That said, there are some challenges that come with an open classroom environment, as one student explains: “It can be easy to get distracted when other people are being loud, but if you want peace and quiet, you can go to a breakout room.” The breakout rooms provide a space for students to work independently or in small groups. Groupings are informed by Independence Level, as opposed to age or academic ability, and this is measured using a rubric that describes a student’s independence path from early childhood to a career-ready young adult. The area of “focus,” for example, begins with staying engaged in a playful activity and culminates in the ability to recognize and get into a flow state, during which the student is fully immersed in an intrinsically rewarding activity.
The school aims for students to spend about half their time learning through projects in order to apply content to meaningful real-life and unfamiliar contexts. Some recent examples include designing and making a snowboard, creating a business selling handmade cards and crafts, teaching Arabic to younger children, and teaching underprivileged children how to cook a healthy meal for their families. Other projects are linked to external activities which capture the students’ interests. For example, one student took part in the National Novel Writing Month, setting herself a writing goal of 20,000 words and thus developing both her writing and time management skills. Students exhibit their project work to a public audience several times a year and receive feedback from experts in the fields. One student tells of how she presented a children’s book she had written, and asked the public for donations to pay for illustrations and publishing. After selling the book for a profit, she donated the proceeds to the World Wildlife Fund.
Without grades or transcripts, the culmination of a Khan Lab School education will be the production of a graduate portfolio: a compilation of a student’s work which displays mastery across academic and non-academic domains. The school is piloting existing portfolio models to decide how best to display and communicate student work in preparation for the high school opening in 2017. Career and College Admissions Director Erica Cosgrove envisages that the portfolio will incorporate a range of media, including “a video component where you can see students work in real time and they can talk about their projects; links to websites they have created; reflections and feedback on their conceptual understanding and competencies; challenges and opportunities; photographs and examples of creations and artifacts; and a log of their internships, volunteering and work experiences.”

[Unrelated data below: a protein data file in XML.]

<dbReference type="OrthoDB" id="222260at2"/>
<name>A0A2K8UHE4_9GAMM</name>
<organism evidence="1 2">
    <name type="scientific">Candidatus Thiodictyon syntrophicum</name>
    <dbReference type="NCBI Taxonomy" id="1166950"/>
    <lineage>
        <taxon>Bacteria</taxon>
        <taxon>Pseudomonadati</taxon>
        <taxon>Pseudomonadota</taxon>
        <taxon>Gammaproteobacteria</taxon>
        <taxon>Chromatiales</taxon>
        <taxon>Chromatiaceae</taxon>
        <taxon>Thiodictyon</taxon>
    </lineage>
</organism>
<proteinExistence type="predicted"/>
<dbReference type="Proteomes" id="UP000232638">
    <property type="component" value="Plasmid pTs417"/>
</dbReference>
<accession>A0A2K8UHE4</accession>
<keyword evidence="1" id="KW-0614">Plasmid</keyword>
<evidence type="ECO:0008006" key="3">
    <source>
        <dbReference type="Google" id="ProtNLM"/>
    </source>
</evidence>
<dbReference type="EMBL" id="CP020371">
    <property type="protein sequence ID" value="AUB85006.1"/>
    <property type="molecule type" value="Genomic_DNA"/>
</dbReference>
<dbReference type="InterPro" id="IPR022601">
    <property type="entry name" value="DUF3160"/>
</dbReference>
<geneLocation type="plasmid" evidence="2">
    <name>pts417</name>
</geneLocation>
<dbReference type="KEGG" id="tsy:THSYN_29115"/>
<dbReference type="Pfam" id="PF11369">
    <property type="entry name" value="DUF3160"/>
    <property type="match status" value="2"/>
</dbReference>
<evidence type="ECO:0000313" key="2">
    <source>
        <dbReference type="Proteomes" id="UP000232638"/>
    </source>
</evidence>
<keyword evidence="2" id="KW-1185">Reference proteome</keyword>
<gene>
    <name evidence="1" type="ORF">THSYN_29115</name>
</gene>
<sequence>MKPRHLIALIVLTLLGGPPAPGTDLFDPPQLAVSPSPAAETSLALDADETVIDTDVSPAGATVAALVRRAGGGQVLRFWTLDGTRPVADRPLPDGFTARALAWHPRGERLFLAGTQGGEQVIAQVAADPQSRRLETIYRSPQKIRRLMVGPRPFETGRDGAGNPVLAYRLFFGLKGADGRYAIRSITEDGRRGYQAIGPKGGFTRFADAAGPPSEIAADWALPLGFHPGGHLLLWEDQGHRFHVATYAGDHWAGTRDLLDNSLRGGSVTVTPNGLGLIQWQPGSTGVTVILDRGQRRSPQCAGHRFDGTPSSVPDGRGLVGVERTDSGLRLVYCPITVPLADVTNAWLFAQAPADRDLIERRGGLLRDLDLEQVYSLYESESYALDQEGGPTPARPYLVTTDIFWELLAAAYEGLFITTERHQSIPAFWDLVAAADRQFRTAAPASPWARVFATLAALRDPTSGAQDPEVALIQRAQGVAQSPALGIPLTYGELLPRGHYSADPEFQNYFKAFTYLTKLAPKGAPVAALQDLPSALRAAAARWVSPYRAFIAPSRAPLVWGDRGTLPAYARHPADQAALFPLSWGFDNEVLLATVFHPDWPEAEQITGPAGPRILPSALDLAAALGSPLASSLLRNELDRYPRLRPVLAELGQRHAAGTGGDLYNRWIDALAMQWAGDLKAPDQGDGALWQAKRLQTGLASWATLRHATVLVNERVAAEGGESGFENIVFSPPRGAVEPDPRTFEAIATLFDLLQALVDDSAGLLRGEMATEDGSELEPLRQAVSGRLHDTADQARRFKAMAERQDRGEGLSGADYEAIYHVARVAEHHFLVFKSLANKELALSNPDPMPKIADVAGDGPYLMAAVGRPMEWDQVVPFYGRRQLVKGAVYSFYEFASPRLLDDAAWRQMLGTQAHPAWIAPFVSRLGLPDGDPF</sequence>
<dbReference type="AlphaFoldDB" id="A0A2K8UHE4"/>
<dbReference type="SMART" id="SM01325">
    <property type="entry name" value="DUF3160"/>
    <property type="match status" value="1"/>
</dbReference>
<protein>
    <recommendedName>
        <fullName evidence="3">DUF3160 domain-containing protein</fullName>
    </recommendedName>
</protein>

Khan Lab School is a small venture with gigantic ambitions. Can it succeed in catalyzing a paradigm shift in education? By starting small, Sal Khan hopes to develop and hone an educational model that is empathetic to the needs of students, educators and administrators. Over time, the curriculum, resources and best practices will be made available for use by educational institutions around the world. As Khan explains, “In 10 or 15 years, any student on the planet will be able to get a smartphone and self-educate; Khan Academy can be the resource that liberates the classroom to focus more on experiential learning. We are in start-up mode right now [at Khan Lab School], but over time the goal is that the Lab School itself will be a replicable model and the facets of the school will be useable by schools in different ways.” Khan wants to bring together the successes of Khan Academy and the educational model of Khan Lab School to empower educators everywhere to create truly student-centered classrooms.